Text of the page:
How Much California Water Bond Money is for Storage?    

Drought water cropsCalifornians have approved two water bonds in recent years, with another facing voters this November. In 2014 voters approved Prop. 1, allocating $7.1 billion for water projects. This June, voters approved Prop. 68, allocating another $4 billion for water projects. And this November, voters are being asked to approve Prop. 3, allocating another $8.9 billion for water projects. This totals $20 billion in just four years. But how much of that $20 billion is to be invested in water infrastructure and water storage?

Summaries of how these funds are spent, or will be spent, can be found on Ballotpedia for Prop. 1, 2014, Prop. 68, 2018 (June), and the upcoming Prop. 3, 2018 (November). Reviewing the line items for each of these bonds and compiling them into five categories is necessarily subjective. There are several line items that don’t fit into a single category. But overall, the following chart offers a useful view of where the money has gone, or where it is proposed to go. To review the assumptions made, the Excel worksheet used to compile this data can be downloaded here. The five categories are (1) Habitat Restoration, (2) Water Infrastructure, (3) Park Maintenance, (4) Reservoir Storage, and (5) Other Supply/Storage.

California Water Bonds, 2014-2018  –  Use of Funds
($=millions)

The Case for More Water Storage

It isn’t hard to endorse the projects funded by these water bonds. If you review the line items, there is a case for all of them. This November, voters will have a chance to approve $200 million to restore Salton Sea habitat, a sum that joins the $200 million of Salton Sea habitat restoration approved by voters in June 2018 in Prop. 68. This November, voters will have a chance to approve $150 million to turn the Los Angeles River back into a river, instead of the concrete culvert that was completely paved over between 1938 and 1960.

Who would be against projects like this? But Californians are heavy water consumers in a relatively arid state. Habitat restoration and park maintenance spending must be balanced against spending for water infrastructure. And conservation mandates must be balanced with investments in infrastructure that increase the overall supply of water. Here’s how Californians are currently managing their water:

Total Water Supply and Usage in California

As can be seen on the above table, residential water consumption represents less than 6% of California’s total water diversions. Indoor water consumption, only about half of that. Yet conservation measures imposed on California’s households are somehow expected to enable more water to be returned to the environment. Even with farmers, where conservation measures have the potential to yield far more savings, putting more irrigated land into agricultural production easily offsets those savings.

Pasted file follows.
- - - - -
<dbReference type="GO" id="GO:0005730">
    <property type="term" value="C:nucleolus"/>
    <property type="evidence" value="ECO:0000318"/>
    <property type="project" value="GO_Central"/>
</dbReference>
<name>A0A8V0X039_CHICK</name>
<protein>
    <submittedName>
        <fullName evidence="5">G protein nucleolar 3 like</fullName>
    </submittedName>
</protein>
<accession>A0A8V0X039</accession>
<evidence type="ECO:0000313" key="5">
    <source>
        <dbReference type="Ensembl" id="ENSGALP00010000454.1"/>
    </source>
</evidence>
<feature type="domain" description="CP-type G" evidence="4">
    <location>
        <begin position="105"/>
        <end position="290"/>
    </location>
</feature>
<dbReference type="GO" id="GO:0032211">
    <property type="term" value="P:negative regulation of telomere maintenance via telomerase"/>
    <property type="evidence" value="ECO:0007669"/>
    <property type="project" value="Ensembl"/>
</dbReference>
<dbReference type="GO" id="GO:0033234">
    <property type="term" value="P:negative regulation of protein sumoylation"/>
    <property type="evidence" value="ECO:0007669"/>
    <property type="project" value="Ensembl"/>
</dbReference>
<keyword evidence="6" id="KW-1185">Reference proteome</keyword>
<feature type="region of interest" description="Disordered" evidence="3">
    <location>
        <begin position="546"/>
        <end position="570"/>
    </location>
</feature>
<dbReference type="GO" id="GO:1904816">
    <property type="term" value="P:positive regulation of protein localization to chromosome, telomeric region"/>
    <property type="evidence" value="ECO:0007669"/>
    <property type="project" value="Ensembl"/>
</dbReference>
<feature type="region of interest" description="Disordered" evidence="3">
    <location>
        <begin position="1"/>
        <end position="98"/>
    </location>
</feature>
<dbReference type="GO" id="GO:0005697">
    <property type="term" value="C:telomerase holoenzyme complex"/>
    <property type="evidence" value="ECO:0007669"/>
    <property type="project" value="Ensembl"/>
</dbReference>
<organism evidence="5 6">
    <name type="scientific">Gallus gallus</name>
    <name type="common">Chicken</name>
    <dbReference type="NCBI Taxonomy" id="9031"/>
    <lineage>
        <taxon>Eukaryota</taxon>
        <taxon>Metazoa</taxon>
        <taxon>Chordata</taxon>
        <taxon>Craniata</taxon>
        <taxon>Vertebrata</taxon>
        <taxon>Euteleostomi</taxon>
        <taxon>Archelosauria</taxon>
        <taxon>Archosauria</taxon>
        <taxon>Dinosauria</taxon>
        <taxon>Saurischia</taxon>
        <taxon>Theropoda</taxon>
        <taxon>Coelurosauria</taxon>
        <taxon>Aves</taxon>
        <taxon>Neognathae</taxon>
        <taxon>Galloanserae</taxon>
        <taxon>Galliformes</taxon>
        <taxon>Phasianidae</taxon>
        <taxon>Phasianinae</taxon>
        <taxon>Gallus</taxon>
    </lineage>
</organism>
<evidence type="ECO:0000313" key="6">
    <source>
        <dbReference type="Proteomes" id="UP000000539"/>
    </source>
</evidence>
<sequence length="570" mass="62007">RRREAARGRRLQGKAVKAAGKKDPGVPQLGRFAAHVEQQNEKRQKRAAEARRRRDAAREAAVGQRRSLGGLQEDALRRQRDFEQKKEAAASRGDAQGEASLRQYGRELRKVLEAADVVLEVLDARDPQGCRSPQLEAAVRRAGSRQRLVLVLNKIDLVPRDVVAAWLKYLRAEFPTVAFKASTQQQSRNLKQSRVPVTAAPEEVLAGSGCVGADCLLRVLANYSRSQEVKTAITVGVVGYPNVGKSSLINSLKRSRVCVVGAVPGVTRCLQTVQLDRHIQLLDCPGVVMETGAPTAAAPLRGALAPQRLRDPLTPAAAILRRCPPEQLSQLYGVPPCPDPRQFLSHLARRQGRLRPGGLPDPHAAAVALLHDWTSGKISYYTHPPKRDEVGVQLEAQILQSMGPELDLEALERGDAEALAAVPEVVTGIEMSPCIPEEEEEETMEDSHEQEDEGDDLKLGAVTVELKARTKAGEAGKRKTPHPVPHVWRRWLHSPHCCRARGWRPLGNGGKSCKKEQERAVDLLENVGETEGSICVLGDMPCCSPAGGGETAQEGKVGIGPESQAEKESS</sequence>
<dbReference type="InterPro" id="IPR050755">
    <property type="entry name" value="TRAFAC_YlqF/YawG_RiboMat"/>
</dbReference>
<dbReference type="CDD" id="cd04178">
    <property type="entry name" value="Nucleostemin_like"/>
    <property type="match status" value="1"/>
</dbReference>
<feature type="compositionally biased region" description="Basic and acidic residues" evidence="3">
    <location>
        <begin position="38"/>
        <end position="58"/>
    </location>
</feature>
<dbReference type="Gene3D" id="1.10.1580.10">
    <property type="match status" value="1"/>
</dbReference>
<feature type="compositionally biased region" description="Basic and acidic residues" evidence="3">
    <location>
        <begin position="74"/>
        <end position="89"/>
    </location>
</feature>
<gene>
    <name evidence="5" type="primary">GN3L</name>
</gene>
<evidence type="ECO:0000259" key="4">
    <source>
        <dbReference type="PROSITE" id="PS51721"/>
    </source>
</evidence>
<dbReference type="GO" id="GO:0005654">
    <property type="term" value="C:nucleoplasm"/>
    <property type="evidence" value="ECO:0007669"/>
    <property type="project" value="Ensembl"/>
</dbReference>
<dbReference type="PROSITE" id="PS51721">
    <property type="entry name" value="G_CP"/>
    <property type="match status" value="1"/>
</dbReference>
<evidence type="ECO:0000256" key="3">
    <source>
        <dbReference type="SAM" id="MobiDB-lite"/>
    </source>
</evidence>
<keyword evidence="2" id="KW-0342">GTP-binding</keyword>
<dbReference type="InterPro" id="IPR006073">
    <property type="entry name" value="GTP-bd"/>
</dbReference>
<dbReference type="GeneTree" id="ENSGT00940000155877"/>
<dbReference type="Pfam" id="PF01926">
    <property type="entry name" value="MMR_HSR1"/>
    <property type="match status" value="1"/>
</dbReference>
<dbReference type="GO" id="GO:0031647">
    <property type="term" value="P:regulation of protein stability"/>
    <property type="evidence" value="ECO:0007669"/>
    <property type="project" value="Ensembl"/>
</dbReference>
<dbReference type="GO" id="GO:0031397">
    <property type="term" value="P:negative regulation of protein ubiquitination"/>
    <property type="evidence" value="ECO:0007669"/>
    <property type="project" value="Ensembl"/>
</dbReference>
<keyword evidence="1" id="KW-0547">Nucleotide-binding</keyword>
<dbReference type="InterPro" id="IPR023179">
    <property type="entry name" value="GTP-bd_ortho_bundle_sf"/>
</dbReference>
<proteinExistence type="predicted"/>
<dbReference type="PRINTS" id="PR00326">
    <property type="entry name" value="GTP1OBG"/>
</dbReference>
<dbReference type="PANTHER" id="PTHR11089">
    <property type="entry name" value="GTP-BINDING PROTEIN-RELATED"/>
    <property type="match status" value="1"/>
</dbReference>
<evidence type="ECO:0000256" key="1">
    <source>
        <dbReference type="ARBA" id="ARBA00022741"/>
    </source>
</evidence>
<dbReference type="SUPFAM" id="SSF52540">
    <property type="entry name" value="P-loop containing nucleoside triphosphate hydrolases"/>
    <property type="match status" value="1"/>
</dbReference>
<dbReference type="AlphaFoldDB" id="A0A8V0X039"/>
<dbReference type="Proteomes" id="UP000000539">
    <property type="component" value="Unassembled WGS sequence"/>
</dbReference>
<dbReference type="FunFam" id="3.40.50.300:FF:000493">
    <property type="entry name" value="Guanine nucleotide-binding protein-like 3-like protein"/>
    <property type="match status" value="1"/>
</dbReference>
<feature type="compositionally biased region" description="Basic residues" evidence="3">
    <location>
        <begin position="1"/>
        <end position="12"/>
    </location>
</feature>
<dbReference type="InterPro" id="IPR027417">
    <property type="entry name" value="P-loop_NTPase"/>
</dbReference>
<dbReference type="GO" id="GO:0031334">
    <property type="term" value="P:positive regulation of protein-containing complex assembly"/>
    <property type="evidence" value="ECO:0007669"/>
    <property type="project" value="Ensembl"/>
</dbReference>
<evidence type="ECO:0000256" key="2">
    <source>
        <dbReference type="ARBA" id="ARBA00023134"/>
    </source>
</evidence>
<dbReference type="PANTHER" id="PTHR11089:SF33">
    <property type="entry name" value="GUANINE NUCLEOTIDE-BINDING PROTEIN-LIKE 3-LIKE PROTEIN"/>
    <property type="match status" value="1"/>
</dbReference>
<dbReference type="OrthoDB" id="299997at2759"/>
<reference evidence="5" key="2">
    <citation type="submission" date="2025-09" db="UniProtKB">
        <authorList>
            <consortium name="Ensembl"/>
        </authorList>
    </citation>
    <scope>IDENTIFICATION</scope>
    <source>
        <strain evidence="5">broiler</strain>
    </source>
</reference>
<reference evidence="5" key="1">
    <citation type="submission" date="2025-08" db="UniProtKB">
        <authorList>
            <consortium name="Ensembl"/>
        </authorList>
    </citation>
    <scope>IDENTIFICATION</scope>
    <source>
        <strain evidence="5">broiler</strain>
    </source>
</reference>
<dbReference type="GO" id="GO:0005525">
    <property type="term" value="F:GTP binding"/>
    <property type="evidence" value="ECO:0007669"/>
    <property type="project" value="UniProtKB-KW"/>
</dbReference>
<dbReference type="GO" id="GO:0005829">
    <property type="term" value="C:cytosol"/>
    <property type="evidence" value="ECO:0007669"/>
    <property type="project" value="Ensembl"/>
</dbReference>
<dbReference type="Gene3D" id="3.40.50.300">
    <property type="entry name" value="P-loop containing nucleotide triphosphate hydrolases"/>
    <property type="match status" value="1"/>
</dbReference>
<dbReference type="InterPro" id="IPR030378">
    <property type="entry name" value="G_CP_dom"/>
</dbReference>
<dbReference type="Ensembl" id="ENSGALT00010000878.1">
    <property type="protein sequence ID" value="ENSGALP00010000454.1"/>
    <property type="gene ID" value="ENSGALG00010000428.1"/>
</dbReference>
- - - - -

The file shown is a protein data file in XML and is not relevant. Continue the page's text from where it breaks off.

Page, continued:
Not only does conservation fail to return sufficient water to the environment for habitat maintenance, but there is a downside in terms of system resiliency. During the last drought, when households were asked to reduce water consumption by 20%, it wasn’t an impossible request to fulfill. But as these reductions in consumption become permanent, far less flexibility remains.

California’s climate has always endured periods of drought, sometimes lasting several years. Meanwhile, the population continues to increase, farming production continues to rise, and we have higher expectations than ever in terms of maintaining and restoring healthy ecosystems throughout the state. We cannot merely conserve water. We need to also increase supplies of water. Ideally, by several million acre feet per year.

How Much California Water Bond Money is for Surface Storage?

Prop. 1, approved by voters in 2014, was called the “Water Quality, Supply, and Infrastructure Improvement Act of 2014.” It was marketed as necessary to increase water storage in order to protect Californians against droughts, and was overwhelmingly approved by over 67% of voters. But only about one-third of the money actually went to water storage, and it took nearly four years before any of those funds were allocated to specific storage projects. It was only this month, July 2018, that the California Water Commission awarded grants under their “Water Storage Investment Program.”

A review of these grants indicates that only two of them allocate funds to construct large new reservoirs. The proposed Temperance Flat Reservoir will add 1.2 million acre feet of storage. Situated south of the delta, it will be constructed on the San Joaquin River above a much smaller existing dam. It is estimated to cost $2.7 billion, and the California Water Commission awarded $171 million, only about 6% of the total required funds.

The proposed Sites Reservoir is situated north of the delta, west of the Sacramento river. It is an offstream reservoir, meaning that it will be filled using excess storm runoff pumped out of the Sacramento river during the rainy season. It is designed to store up to 1.8 million acre feet of water and is estimated to cost $5.2 billion to construct. The California Water Commission awarded $816 million, a large sum, but only about 16% of the total required funds.

Two other surface storage projects were approved, expansion of the existing Los Vaqueros and Pacheco reservoirs. Both of these reservoirs serve water consumers in the San Francisco Bay Area, both are supplied water via the California Aqueduct, and both expansion projects are estimated to cost not quite a billion dollars – $795 million for Los Vaqueros and $969 million for Pacheco. The California water commission awarded Los Vaqueros $459 million, and they awarded Pacheco $484 million.